Md., Ky. rivals present visions for Va. racing

RICHMOND, VA. — RICHMOND, Va. -- Maryland and Kentucky horse racing track owners presented far different visions yesterday in the second and final round of hearings to determine which of six contenders will be awarded a license to open a Virginia track.

Laurel/Pimlico race courses owner Joe De Francis proposed a year-round Maryland-Virginia horse racing circuit with 102 days of thoroughbred racing, off-track betting parlors in both states and a new $55 million facility. The combined circuit would pump new life into the Maryland industry, De Francis said, giving horsemen in both states an annual $60 million purse.


The Northern Virginia track, which would operate in the daytime from mid-June to mid-October, would be in the horse country of Loudoun County and would be home to two signature Maryland events, the Frank J. De Francis Memorial Dash and the International Turf Festival, both now run at Laurel.

Officials with Churchill Downs of Louisville, Ky., proposed a shorter thoroughbred meet -- 45 days -- and two abbreviated harness meets. They also would operate a network of simulcasting outlets throughout the state. A Churchill-owned track -- named Princess Anne Downs -- would offer night racing from mid-July through August, cost $47.2 million to build and would be in a key Virginia tourist magnet -- Virginia Beach.


"The 30-to-60 day meets are the answer," said William S. Farish III, chairman of the board of Churchill Downs, who likened his site to a summer resort track in Deauville, France, which, he added, is also "by the sea."

The Maryland and Kentucky competitors took eight hours yesterday in the Virginia Racing Commission's fact-finding hearings. Today is the last of the three-day final hearings. The commission is to award the license by Sept. 20.

The final two applicants, Jim Wilson's Virginia Jockey Club and the Stansley Management group, appear today.

On Monday presentations were made by Virginia Racing Associates, which wants to build a track in Portsmouth, and Virginians, Inc., which proposes a track near Richmond.

During his four-hour presentation, De Francis was questioned by the commissioners concerning his $7.3 million in track losses last year and "the scowls on the faces of Maryland track employees, fans and horsemen. That's all I hear," said commissioner Ernest Oare Jr.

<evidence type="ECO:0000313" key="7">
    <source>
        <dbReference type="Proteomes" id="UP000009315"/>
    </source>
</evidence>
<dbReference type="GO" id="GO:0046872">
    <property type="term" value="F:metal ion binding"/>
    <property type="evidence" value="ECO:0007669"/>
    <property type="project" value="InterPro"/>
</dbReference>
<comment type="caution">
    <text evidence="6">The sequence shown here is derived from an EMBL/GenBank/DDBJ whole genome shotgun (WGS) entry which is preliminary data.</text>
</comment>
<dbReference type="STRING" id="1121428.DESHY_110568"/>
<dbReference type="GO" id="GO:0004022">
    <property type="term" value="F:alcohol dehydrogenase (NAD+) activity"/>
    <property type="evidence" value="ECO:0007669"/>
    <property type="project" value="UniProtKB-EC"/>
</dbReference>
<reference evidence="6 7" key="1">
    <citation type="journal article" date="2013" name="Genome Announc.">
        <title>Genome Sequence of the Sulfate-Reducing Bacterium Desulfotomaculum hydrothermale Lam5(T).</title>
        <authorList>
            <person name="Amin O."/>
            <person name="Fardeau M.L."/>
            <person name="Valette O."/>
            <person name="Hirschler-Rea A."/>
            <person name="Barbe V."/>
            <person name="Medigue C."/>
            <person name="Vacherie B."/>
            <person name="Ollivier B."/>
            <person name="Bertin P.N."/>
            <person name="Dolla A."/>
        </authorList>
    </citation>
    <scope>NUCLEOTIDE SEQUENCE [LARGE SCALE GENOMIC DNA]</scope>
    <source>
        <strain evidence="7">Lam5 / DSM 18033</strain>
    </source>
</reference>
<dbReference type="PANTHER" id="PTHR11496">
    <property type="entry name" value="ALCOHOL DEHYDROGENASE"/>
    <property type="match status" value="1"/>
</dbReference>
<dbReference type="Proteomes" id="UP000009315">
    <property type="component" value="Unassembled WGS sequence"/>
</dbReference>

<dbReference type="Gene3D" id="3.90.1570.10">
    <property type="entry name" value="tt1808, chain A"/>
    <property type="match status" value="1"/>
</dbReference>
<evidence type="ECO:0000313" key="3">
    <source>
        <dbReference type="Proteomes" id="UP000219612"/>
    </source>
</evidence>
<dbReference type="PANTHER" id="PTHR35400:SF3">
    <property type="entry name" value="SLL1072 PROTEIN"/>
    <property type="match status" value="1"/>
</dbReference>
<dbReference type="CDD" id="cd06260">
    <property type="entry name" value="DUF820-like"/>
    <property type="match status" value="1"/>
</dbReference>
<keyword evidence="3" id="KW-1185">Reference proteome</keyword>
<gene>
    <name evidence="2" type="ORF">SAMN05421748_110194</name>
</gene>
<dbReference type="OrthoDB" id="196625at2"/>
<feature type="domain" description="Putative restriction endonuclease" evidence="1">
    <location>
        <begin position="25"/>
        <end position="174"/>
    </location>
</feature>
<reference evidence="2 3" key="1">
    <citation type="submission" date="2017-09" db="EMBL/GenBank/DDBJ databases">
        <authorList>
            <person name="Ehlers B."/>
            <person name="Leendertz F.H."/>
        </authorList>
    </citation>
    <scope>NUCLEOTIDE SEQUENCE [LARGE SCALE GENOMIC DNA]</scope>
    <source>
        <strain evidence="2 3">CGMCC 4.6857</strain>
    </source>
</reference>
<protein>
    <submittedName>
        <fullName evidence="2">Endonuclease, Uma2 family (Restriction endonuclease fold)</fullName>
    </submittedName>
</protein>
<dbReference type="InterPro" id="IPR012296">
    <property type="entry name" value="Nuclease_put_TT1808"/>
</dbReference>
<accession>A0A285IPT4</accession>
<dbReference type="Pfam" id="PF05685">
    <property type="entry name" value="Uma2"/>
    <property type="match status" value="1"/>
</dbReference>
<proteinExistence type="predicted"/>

De Francis issued figures showing that Pimlico/Laurel has generated higher cash flows during the past five years than Churchill Downs and said that his tracks currently have $9.6 million in the bank. De Francis' chief financial officer, Jim Peterson, testified that the Maryland tracks are showing a profit after the first five months of this year "and will have a sound and profitable 1994."

Observers expecting a heated exchange between the De Francis and Churchill Downs officials yesterday were disappointed. De Francis and Tom Meeker, president and chief operating officer of Churchill Downs, seemed to take pains to avoid conflict.

De Francis said he regarded Meeker and his wife, Carol, as "personal friends, although I was peeved when Tom said in a recent newspaper article that my Virginia plan is dumb."


Meeker said he and De Francis are business partners in presenting two thirds of the Triple Crown races. Meeker added that if Churchill Downs is awarded the Virginia license, De Francis will negotiate a combined Maryland-Virginia circuit with the Kentucky track, which is home to the Kentucky Derby.

De Francis said such a move would be "highly unlikely since Maryland horsemen have repeatedly said they don't want to ship 400 miles to run at night in the southern part of Virginia."

He added that he would be forced to close Maryland stables during the summer in the face of such competition from Virginia.

Scott Cairns, a Churchill Downs attorney, challenged De Francis' package for financing his Virginia track, citing De Francis' lack of equity commitment and high Maryland debt service on Pimlico/Laurel.

Under the financial plan submitted to the Virginia commission by De Francis, the Maryland Jockey Club would put up $500,000 in equity and finance the rest of the $55 million Virginia track by selling high-yield bonds through the Legg-Mason investment company. Peterson said it is possible that all three tracks -- Pimlico, Laurel and the one proposed for Loudoun -- could be combined "under the same equity package and taken public."

Churchill Downs is putting up $9 million of its own money and is raising the rest needed to finance Princess Anne Downs by securing a $20 million loan from NationsBank, selling $15 million in bonds through the Hampton Roads Sports Authority and obtaining the rest from private Virginia investors.


Five residents of areas near De Francis' proposed Loudoun site spoke against the track yesterday during the 20-minute public comment period. They cited an increase in crime, traffic and other problems that might be associated with the track.

Virginia's state Supreme Court is expected to issue a ruling this week on whether a proposed Aug. 2 referendum on pari-mutuel wagering in Loudon County may be held. It is being proposed by track foes.